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Massachusetts Institute of Technology

Paradox and Infinity

Massachusetts Institute of Technology via edX

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In Paradox and Infinity, you will be introduced to highlights from the intersection of philosophy and mathematics.

The class is divided into three modules:

  • Infinity: Learn about how some infinities are bigger than others, and explore the mind-boggling hierarchy of bigger and bigger infinities.
  • Time Travel and Free Will : Learn about whether time travel is logically possible, and whether it is compatible with free will.
  • Computability and Gödel's Theorem : Learn about how some mathematical functions are so complex, that no computer could possibly compute them. Use this result to prove Gödel's famous Incompleteness Theorem.

Paradox and Infinity is a math-heavy class, which presupposes that you feel comfortable with college-level mathematics and that you are familiar with mathematical proofs.

Learners who display exceptional performance in the class are eligible to win the MITx Philosophy Award. High School students are eligible for that award and, in addition, the MITx High School Philosophy award. Please see the FAQ section below for additional information.

Note: learners who do well in Paradox will have typically taken at least a couple of college-level classes in mathematics or computer science. On the other hand, Paradox does not presuppose familiarity with any particular branch of mathematics or computer science. You just need to feel comfortable in a mathematical setting.


Module 1: INFINITY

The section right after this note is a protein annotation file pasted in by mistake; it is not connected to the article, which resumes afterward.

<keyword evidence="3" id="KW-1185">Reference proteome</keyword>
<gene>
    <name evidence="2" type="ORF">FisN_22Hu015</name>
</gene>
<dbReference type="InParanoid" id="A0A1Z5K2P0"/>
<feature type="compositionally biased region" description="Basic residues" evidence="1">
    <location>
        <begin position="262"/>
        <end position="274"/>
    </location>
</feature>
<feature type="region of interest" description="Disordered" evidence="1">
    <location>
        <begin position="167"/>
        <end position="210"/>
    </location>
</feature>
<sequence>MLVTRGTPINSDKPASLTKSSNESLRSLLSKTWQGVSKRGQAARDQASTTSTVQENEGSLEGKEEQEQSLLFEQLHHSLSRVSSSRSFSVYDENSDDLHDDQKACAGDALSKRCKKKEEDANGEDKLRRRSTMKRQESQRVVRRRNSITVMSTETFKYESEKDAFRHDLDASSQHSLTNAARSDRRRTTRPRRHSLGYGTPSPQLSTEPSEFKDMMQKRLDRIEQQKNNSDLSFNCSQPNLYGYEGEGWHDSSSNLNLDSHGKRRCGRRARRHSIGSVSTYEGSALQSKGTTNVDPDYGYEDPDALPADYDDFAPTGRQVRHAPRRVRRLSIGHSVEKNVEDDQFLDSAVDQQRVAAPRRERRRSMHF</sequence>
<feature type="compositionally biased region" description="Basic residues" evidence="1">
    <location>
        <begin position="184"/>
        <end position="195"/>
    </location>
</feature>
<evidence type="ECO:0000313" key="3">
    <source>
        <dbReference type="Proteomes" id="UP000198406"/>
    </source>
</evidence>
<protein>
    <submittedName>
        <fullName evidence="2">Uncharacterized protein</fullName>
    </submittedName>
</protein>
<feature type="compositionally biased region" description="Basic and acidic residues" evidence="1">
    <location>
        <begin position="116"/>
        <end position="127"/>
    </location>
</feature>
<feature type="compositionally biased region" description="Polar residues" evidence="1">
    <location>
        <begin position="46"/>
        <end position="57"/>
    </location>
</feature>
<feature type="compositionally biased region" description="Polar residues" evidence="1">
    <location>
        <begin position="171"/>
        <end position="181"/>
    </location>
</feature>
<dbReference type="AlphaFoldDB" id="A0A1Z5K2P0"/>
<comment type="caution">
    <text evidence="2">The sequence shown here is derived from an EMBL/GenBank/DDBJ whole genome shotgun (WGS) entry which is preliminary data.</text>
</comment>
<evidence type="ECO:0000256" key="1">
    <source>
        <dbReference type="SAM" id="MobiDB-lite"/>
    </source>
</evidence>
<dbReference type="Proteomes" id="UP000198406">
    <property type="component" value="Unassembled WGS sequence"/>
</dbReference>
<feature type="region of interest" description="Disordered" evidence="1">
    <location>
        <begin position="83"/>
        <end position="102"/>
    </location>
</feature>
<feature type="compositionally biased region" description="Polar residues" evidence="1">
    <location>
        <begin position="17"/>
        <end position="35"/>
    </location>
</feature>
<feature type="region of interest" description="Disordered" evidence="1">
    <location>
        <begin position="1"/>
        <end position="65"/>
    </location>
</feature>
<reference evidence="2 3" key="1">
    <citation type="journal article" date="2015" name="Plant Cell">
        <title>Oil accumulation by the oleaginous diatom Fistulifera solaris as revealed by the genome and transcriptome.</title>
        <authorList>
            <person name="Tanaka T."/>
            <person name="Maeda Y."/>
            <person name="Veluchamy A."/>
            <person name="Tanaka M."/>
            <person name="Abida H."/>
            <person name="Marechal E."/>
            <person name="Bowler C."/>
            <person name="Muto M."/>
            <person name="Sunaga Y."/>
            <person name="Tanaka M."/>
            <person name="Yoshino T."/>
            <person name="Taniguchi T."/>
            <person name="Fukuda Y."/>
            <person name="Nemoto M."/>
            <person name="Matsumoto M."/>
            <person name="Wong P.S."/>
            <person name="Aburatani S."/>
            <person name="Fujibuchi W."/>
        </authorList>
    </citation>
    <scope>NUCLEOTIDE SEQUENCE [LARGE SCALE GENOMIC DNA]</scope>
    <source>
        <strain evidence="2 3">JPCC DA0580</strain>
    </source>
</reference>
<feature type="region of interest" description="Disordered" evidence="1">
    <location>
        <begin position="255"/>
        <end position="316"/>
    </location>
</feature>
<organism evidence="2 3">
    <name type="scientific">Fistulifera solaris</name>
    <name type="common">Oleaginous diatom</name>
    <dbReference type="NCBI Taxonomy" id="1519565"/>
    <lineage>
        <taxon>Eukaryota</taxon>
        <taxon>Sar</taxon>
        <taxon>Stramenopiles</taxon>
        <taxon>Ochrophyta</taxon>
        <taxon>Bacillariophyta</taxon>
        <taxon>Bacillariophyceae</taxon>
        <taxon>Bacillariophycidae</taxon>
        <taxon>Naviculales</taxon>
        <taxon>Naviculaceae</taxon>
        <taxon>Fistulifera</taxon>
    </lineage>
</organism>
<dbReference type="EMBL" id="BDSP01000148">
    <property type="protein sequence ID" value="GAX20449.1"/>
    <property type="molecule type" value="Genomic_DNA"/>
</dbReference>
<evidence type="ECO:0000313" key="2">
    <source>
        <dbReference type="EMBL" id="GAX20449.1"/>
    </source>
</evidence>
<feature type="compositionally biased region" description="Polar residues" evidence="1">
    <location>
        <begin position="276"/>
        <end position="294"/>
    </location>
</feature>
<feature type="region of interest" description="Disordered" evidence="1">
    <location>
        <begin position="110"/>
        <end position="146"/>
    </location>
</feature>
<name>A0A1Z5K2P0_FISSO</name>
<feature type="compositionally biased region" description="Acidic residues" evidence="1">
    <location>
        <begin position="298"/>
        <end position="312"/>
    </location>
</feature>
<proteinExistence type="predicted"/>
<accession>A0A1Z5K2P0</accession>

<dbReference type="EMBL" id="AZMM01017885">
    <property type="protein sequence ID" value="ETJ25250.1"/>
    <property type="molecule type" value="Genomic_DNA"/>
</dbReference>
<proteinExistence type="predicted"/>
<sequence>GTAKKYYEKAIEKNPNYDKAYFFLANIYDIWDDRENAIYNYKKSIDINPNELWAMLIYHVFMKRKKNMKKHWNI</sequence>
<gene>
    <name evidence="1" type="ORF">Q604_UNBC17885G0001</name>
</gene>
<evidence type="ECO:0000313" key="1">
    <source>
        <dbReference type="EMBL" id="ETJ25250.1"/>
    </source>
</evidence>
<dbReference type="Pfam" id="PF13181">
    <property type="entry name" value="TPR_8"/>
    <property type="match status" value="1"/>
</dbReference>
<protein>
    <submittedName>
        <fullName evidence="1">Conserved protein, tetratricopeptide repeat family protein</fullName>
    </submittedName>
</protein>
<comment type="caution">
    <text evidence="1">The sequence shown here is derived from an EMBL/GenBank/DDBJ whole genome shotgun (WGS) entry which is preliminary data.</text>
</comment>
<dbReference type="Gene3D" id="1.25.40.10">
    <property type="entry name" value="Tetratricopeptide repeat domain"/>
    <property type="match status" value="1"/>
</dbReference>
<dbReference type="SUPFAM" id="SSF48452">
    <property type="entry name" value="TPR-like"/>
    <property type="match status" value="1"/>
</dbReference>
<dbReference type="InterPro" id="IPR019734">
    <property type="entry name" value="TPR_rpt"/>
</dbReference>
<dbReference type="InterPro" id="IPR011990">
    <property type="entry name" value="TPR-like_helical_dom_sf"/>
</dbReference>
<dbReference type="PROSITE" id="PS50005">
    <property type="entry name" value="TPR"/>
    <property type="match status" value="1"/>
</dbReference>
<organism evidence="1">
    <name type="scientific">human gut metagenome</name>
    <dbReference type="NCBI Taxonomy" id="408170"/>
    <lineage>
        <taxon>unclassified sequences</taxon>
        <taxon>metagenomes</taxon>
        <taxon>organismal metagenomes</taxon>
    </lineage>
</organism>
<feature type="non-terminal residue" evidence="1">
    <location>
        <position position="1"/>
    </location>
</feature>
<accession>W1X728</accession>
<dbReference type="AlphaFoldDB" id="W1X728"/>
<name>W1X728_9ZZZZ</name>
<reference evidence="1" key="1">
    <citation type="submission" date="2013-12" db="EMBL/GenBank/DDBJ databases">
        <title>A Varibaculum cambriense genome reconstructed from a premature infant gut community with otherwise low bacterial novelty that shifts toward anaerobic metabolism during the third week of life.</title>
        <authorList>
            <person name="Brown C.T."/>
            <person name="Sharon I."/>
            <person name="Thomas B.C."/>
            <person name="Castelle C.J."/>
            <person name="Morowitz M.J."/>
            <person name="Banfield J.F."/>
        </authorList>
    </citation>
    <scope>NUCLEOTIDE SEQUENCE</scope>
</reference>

Week 1 Infinite Cardinalities

Week 2 The Higher Infinite

Week 3 Omega-Sequence Paradoxes


Week 4 Time Travel

Week 5 Newcomb's Problem

Week 6 Probability

Week 7 Non-Measurable Sets

Week 8 The Banach-Tarski Theorem


Week 9 Computability

Week 10 Gödel's Theorem

Taught by

Agustin Rayo


4.2 rating, based on 5 Class Central reviews

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  • Charles Durbin

    Charles Durbin completed this course, spending 4 hours a week on it and found the course difficulty to be medium.

    This course was excellent. The instructor was solid, but the content of the course is what makes this such a unique experience. If you have a penchant for abstract thinking and contemplating the complexities and puzzles of life - whether or not you enjoy mathematics - this course has a world of pleasures to offer. If you really hate math, then I would suggest skipping a couple of the weeks - but there's so many other stimulating things to learn that it's still worth it.

    Would have loved to hear more on how mathematicians and physicists struggle to find common ground with the concept of infinity...
  • Profile image for Monica Guimaraes
    Monica Guimaraes

    Monica Guimaraes is taking this course right now, spending 20 hours a week on it and found the course difficulty to be very hard.

    There are not enough exercises to thoroughly learn the material. The exams are extremely tricky and more difficult than the exercises provided.
  • Jacob Regan completed this course.

  • Steven Xu

    Steven Xu completed this course.

  • Yue Yun completed this course.

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